Commissioner Of Income Tax vs Mandsour Ferro Alloys Ltd. on 20 February, 2006

Madhya Pradesh High Court
Commissioner Of Income Tax vs Mandsour Ferro Alloys Ltd. on 20 February, 2006
Equivalent citations: 2008 296 ITR 176 MP
Author: A Sapre
Bench: A Sapre, A K Tiwari


A.M. Sapre, J.

1. This is an appeal filed by Revenue (GIT) under Section 260A of the IT Act against an order dt. 20th July, 2000, passed by Income-tax Appellate Tribunal (for brevity hereinafter referred to as Tribunal) in ITA No. 264/Ind/1998. This appeal was admitted for final hearing on following substantial questions of law:

1. Whether Tribunal was justified in setting aside of an order passed by the GIT under Section 263 of the IT Act without giving any finding much less categorical finding as to how and on what basis the case of the assessee falls in the excepted categories as defined under Section 40A(3) r/w Clause (j) of Rule 6DD of the IT Rules, 1962?

2. In an order of reversal, was it not obligatory upon the Tribunal to have given a categorical finding of fact that assessee has satisfied the requirement of the concerned section, i.e., Section 40A(3) r/w Clause (j) of Rule 6DD of the IT Rules, 1962, by giving cogent explanation thereby disentitling the CIT from invoking the provisions of Section 263 and holding it to be a case prejudicial to the interest of Revenue ?

2. Heard Shri R.L. Jain, learned senior counsel with Ku. V Mandlik, learned Counsel for the appellant and, Shri G.M. Chafekar, learned senior counsel with Shri D.K. Chhabra, learned Counsel for the respondent.

3. At the outset, we are constrained to observe the manner in which the Tribunal decided the issue involved in this appeal in the impugned order in para 3 :

Para 3. We have carefully considered the submissions of the rival parties, the facts of the case and have perused the documents filed before us, We find that on both the issues, the AO had raised specific queries and accordingly the assessee had also furnished all the details required by the AO from time to time. Therefore, we do not agree with the order of the learned CIT that the AO had passed the order without calling for the requisite details and without examining the issues. Therefore, the order of the CIT holding the order of the AO as erroneous and prejudicial to the interests of Revenue cannot be upheld and the same is accordingly set aside.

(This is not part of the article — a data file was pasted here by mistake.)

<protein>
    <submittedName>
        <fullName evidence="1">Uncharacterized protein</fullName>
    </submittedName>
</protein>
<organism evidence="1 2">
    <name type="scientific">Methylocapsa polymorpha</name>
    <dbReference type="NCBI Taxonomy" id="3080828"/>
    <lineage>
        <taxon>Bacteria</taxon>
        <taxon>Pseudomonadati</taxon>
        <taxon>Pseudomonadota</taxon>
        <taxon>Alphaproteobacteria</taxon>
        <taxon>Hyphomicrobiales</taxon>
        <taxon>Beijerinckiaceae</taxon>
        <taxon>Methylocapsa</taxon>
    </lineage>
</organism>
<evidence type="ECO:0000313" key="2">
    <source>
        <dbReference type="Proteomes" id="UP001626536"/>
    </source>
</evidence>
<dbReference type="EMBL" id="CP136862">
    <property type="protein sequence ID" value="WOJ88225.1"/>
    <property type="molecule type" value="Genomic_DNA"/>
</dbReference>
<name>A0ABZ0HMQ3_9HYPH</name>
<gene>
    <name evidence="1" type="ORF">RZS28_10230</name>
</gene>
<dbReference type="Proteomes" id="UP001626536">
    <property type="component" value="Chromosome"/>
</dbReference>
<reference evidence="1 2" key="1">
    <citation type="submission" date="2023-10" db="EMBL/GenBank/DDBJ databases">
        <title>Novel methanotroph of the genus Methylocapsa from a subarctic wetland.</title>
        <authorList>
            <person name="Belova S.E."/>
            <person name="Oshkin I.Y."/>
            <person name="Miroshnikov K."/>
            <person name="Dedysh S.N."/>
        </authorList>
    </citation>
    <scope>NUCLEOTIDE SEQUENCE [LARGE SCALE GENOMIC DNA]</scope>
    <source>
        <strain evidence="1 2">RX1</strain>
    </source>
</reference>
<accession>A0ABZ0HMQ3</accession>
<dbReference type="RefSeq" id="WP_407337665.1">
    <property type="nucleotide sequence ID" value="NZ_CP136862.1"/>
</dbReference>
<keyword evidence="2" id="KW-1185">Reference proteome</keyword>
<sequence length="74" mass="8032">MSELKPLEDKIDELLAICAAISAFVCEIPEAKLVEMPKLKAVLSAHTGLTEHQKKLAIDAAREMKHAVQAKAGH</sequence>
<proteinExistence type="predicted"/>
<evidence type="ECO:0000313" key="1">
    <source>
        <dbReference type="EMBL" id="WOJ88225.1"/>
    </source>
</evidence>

4. Perusal of the aforequoted para which is the total discussion made by Tribunal on the issue to say the least can never be regarded as a judicial finding recognized in law. Time and again, the judicial precedents have reminded the Tribunal that they being the last Court of facts in hierarchical system, it is their legal duty rather legal obligation to deal and discuss the issue of fact in detail and then give categorical findings for their eventual conclusion. Casual approach while deciding the issue exhibits non-application of mind. It is much more so when the factual finding recorded by the CIT(A) is assailed specifically by the appellant in the appeal on facts. It must appear from the order that sincere efforts were made to go into the factual arena and then keeping in view the legal position applicable to the facts of the case, a categorical finding is recorded by the Tribunal. This Court exercising the appellate powers under Section 260A of the Act cannot travel in facts, nor it can appreciate the factual evidence. It is for this reason it gives weightage to the factual finding recorded by the Tribunal on any issue relating to facts which have travelled upto Tribunal from AO arid CIT(A).

5. Coming to the facts of this case, what we notice is that Tribunal having taken note of the facts involved in the case in earlier paras of the order summed up the issue against the Revenue in para 3 quoted supra and allowed the appeal filed by the assessee by setting aside of the order passed by CIT. In a case of reversal, it is all the more necessary to record the dissent, as to why the Tribunal does not agree with the finding of lower appellate authority, i.e., CIT(A) and then give their own reasoning. The issue involved in this case has a large tax effect either way, if answered against the Revenue and in favour of assessee or vice versa.

6. In short, the question relates to an amount of Rs. 43,15,849 namely, whether it can be allowed by way of business expenditure during the asst. yr. 1993-94 or not, to the assessee as claimed. It needs to be examined in-depth on facts and then finding about its bona fide and genuineness of transactions, etc. need to be recorded by the Tribunal. We are constrained to observe that Tribunal while allowing the appeal filed by assessee did not undertake any (such judicial exercise and simply proceeded to allow the appeal by granting benefit. We cannot countenance with such approach. It is neither legal, nor proper.

7. Accordingly and in view of foregoing discussion, we allow the appeal and set aside the impugned order. As a consequence and keeping in view the facts involved, we remand the case to the Tribunal for again deciding the appeal afresh within 6 months, on merits, keeping in view the aforementioned observations.

8. Needless to say, we do possess the power to remand the case under Section 260A ibid and in this case, a case for remand is called for. Parties to appear before the Tribunal on 20th March, 2006 so as to enable the Tribunal to decide the appeal as directed. No costs.

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